A Prayer for the Crown-Shy: A Monk and Robot Book (Monk & Robot 2)

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A Prayer for the Crown-Shy: A Monk and Robot Book (Monk & Robot 2)

A Prayer for the Crown-Shy: A Monk and Robot Book (Monk & Robot 2)

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Several chapters felt weaker than they should have, and I can’t shake the feeling that a little bit of extra length in each scene would have done wonders.

She spends her free time playing video and tabletop games, keeping bees, and looking through her telescope.It has the gentle and free setting of Panga, familiar to us through the first novella, with an even more gentle and sweet relationship of Mosscap and Dex, also familiar. For Sibling Dex, of course, this is literally true in terms of the setting itself (a utopia in all but name) but, for the reader, it’s a perfect of allegorical reflection of a very specific mental health moment. The other only thing I’ll say is that I’m going to try to stop thinking of myself as a neurotic, damaged, mentally ill introvert.

Twenty miles wasn’t so bad, but creamy highway or not, they were still deep in forest and had yet to see anyone else on the road. Dex stopped the wagon and hopped off their bike as they approached the village’s namesake: an enormous stump, wide as a modest house, its spiring might cut clean away in the early days of the Factory Age, a time in which not much thought was given to spending twenty minutes on killing something that had taken a thousand years to grow.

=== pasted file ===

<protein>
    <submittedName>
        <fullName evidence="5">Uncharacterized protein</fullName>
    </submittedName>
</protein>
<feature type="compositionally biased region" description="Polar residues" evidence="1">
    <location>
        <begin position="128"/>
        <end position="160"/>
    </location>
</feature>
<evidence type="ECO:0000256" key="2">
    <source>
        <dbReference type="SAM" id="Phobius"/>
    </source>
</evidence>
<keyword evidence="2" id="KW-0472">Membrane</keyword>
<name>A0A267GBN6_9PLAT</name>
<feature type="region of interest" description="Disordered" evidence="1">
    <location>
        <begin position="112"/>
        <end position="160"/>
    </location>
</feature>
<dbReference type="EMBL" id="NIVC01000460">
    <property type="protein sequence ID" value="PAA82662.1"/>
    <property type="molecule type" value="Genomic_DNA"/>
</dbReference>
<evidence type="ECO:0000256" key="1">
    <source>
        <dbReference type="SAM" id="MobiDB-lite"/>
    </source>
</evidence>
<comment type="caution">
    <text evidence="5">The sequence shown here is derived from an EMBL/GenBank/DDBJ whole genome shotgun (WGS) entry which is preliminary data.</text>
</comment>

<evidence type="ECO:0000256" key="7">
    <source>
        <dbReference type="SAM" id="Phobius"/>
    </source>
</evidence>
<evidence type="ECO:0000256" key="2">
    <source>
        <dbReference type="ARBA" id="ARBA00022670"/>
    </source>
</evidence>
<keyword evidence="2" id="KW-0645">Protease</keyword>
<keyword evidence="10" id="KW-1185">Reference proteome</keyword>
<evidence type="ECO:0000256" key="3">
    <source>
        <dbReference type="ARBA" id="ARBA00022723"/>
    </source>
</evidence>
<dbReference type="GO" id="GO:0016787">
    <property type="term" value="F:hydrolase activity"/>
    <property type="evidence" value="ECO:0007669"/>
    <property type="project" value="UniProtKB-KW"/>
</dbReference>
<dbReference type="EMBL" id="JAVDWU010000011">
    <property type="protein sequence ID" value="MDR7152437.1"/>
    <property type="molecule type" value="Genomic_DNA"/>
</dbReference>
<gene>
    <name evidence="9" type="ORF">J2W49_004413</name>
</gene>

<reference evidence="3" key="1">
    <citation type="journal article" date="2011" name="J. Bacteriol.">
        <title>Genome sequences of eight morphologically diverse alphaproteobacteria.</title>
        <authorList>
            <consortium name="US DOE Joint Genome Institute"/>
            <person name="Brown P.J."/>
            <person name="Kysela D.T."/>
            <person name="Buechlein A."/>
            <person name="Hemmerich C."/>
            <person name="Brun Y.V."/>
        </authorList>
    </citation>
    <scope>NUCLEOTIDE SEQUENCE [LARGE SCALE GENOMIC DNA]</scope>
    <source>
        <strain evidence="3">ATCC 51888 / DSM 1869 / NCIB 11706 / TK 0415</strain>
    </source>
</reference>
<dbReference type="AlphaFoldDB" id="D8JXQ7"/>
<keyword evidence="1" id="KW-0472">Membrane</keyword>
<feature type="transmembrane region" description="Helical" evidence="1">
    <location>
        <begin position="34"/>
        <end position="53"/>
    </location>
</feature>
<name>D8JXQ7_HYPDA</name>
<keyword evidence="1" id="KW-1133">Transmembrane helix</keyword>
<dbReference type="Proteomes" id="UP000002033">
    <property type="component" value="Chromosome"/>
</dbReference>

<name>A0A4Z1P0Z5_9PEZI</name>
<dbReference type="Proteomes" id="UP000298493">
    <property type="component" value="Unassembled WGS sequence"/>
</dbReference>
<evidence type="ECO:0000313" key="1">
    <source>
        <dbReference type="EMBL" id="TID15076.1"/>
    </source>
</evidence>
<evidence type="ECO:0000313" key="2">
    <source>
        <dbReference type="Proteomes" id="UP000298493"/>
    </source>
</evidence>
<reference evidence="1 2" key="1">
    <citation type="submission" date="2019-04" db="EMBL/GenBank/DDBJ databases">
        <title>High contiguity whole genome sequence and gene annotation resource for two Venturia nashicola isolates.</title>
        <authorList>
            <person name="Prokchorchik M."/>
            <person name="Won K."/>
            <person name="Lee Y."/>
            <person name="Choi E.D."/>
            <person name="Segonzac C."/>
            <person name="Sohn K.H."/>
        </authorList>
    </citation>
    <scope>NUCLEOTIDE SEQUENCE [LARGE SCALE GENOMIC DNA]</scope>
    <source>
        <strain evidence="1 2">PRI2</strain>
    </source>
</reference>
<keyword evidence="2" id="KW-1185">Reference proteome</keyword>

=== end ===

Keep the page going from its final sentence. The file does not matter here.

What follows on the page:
Point is: this one, arguably, maybe, if you give a damn, might feel a tiny bit less structured than the first one. I know I spoke about this a little in my review of the first book, but I need to reiterate it here because it’s so important to me. There was no reason beyond impatience to continue pressing on in the dark, and though Dex was looking forward to being in a proper town again, stillness and rest sounded preferable in the moment. Dex has to help it, to work as a middle person and teach it what is ok and what is not in a society. The robots left the factories and walked out into the wilderness to stop humankind from imploding but made the ‘Parting Promise’ as they left.

The first book in Chambers' new series feels like a moment to breathe, a novel that exists to give readers a place to rest and think. Written with all of Chambers' characteristic nuance and careful thought, this is a cozy, wholesome meditation on the nature of consciousness and its place in the natural world.After A Psalm for the Wild-Built comes this tale of hope and acceptance in the second volume of the USA Today bestselling Monk and Robot series. Sibling Dex and robot Mosscap have left the woods for human places so that Mosscap can ask his one burning question: what do humans need? The creation of such objects took just as much work and thought as anything else, yet garnered little praise from those who saw them every day. Becky Chambers nails the experience of moving through wilderness and its ability to heighten the comforts of civilization. Hugo Award-winning author Becky Chambers begins a new series with this delightful and quietly philosophical novella that presents a hopeful glimpse into a future where humanity actually does the right thing.

  • Fruugo ID: 258392218-563234582
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